Template for The Godfather (1972) and the current Succession. King Henry II (Peter O’Toole) has to choose an heir from Richard (Anthony Hopkins), Geoffrey (John Castle) and John (Nigel Terry). Helping set the Machiavellian tone are Henry’s wife Eleanor (Katharine Hepburn), his mistress Alais (Jane Merrow) and French King Philip II (Timothy Dalton). Cue plotting, confrontation, double-crossing, rage and lust.
Some other complications: the queen is actually a prisoner, the result of organising a failed coup against her husband, the sons participating in this attempt to overthrow their father, and with Henry willing to sacrifice his mistress in order to achieve an alliance with Philip, relations are less than cordial all round. Eldest son Richard, strong and aggressive, would be the obvious choice, and should be the only choice I would guess by law, but Henry prefers the youngest son John, who is weak, while the middle son Geoffrey is the most savvy (see if you can guess how easily these characters fit The Godfather scenario, or Succession for that matter). Geoffrey reckons that even if passed over for the top job, he will rule from behind the scenes as John’s chancellor.
This is not your normal historical picture with battles, romance and, let’s be honest, costumes, taking central stage. And there’s little in the way of rousing speeches. Virtually all the dialogue is plotting. And, like Succession, there are elements of vitriol and pure comedy. In five crisp opening scenes we know everything we need to know. The King brings his family together for Xmas, the Queen freed for the occasion, to decide the succession. Richard is shown in hand-to-hand combat, the wily John leading a cavalry attack, the whiny John pouting and complaining, Alais realizing just how much a pawn she is in the game as Henry explains she is to be married off to Richard.
And if you are not the chosen one, your only chance of gaining the throne is by the back door, by having a powerful ally in your pocket, one whose armies would threaten the King, which is where Philip comes into the equation as potential kingmaker. Let the intrigue begin, especially as those who ought to be little more than bystanders – the women – have ideas of their own. “I’m the only pawn,” says Alais, “that makes me dangerous.” Despite her current status, Eleanor still owns the French province of Aquitaine and taunts her husband by revealing that she slept with his father.
The plot twists and turns as new alliances are formed between the conspiring individuals. The overbearing Henry will certainly remind you of Logan Roy, “When I bellow, bellow back.” And there is a Hitchcockian element in that we, the audience, know far more than the participants and wait for them to fall into traps. Richard is revealed as homosexual, having had an affair with Philip.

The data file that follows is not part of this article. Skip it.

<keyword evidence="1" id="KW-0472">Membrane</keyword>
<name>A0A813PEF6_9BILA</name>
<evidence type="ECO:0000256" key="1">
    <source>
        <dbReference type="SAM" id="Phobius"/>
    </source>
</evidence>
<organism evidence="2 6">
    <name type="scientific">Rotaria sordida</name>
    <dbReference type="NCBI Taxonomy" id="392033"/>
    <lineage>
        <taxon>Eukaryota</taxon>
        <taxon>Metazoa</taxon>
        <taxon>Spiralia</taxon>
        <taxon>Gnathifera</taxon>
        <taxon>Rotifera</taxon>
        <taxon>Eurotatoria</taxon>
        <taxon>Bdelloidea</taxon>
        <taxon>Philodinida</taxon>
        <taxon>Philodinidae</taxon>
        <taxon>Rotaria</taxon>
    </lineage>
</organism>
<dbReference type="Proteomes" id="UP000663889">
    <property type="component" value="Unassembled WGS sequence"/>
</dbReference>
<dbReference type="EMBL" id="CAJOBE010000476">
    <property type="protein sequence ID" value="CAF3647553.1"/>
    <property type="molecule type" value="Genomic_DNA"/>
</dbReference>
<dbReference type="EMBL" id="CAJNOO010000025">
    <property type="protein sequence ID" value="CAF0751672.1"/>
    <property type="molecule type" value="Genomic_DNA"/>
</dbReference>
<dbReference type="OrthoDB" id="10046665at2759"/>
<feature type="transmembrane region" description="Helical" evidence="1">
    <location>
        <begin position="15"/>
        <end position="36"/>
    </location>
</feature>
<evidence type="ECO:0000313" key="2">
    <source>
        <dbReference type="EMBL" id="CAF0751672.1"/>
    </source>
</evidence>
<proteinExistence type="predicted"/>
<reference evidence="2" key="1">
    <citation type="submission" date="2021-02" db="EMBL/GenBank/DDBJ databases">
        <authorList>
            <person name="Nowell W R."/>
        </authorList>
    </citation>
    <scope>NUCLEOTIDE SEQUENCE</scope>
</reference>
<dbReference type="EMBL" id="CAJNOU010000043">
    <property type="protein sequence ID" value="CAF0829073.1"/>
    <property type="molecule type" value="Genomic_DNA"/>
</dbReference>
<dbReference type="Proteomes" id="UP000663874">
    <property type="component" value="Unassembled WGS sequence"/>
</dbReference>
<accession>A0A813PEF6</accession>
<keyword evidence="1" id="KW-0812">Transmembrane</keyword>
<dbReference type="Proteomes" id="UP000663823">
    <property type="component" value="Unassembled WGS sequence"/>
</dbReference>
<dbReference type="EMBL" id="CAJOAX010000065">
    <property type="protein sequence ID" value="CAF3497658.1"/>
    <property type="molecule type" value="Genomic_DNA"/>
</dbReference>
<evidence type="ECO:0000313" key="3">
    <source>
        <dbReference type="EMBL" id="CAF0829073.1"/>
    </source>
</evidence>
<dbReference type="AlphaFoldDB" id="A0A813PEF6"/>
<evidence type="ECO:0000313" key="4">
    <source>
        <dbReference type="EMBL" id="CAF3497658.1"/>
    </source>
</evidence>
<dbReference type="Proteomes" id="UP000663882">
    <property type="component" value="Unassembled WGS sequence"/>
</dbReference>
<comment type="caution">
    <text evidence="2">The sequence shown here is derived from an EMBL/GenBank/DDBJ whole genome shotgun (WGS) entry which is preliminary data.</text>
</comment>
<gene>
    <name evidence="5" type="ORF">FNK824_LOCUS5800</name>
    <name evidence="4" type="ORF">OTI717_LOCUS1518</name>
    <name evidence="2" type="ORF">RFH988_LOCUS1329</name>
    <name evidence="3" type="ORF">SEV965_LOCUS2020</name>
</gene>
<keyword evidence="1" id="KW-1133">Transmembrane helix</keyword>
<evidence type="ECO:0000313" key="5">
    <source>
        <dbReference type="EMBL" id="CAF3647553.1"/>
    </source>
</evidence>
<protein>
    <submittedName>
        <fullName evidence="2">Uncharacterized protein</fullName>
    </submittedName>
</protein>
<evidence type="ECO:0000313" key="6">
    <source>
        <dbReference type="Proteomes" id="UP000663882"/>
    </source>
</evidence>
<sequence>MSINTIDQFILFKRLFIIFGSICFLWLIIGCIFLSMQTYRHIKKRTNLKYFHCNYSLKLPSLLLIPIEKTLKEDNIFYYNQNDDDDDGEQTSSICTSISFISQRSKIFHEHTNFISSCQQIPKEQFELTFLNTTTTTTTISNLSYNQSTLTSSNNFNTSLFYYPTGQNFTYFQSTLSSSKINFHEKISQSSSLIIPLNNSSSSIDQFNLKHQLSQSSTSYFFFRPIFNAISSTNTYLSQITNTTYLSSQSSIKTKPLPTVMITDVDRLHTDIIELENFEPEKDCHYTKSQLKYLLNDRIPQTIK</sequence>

The dialogue is superb, brittle, witty, and it could have been all bombast and rage except that emotion carries the day. Henry clearly could not have wished for a better Queen than Eleanor, more than capable of standing up to him, more capable than any of his sons, and he probably wishes she was by his side rather than confined, as by law, to prison. Eleanor still retains romantic notions towards him, even as she forces him to kiss his mistress in front of her – only the audience sees the truth revealed in her eyes, not Henry who is too busy kissing. The uber-male Richard complains to Philip that he never told him he loved him.
Maternal and paternal bonds ebb and flow and throughout it all is the dereliction caused by power. A father will lose the love of the children he rejects. Or, realizing they are more powerful together than as individuals, they could turn against him. The mother faces the same fate – she risks losing the love of the ones she does not back.
Unlike Alfred the Great, the monarchs have stately castles, so the backdrops are more commanding, but once an early battle is out of the way, it is down to the nitty-gritty of plot and counter-plot. A truly satisfying intelligent historical drama.
Peter O’Toole (Lawrence of Arabia, 1962) had played Henry II before in Becket (1964) and is in terrific form. Katharine Hepburn (Guess Who’s Coming to Dinner, 1967) won her second successive Oscar – and her third overall – in a tremendous performance that revealed the inner troubles of a powerful woman, Anthony Hopkins (When Eight Bells Toll, 1971) gave an insight into his talent with his first major role.
John Castle (Blow Up, 1966), Nigel Terry (Excalibur, 1981), Jane Merrow (Assignment K, 1968) and future James Bond Timothy Dalton, in his movie debut, provide sterling support, Dalton and Castle especially good as a sneaky, conniving pair.
Modern audiences might bristle at the idea of woman as commodity, but women in those days were the makeweights in alliances of powerful men, though the fact that they bristle at the notion as well evens up proceedings, Eleanor in particular happy to jeopardize Henry’s ambitions in favour of her own, Alais warning Henry to beware of the woman scorned.
Director Anthony Harvey (Dutchman, 1966 ) was deservedly Oscar-nominated. James Goldman (Robin and Marian, 1976) won the Oscar for his screenplay based on his Broadway play which had not been in fact a runaway Broadway hit, only lasting 92 performances, less than three months. John Barry (Zulu, 1963) was the other Oscar-winner for his superb score.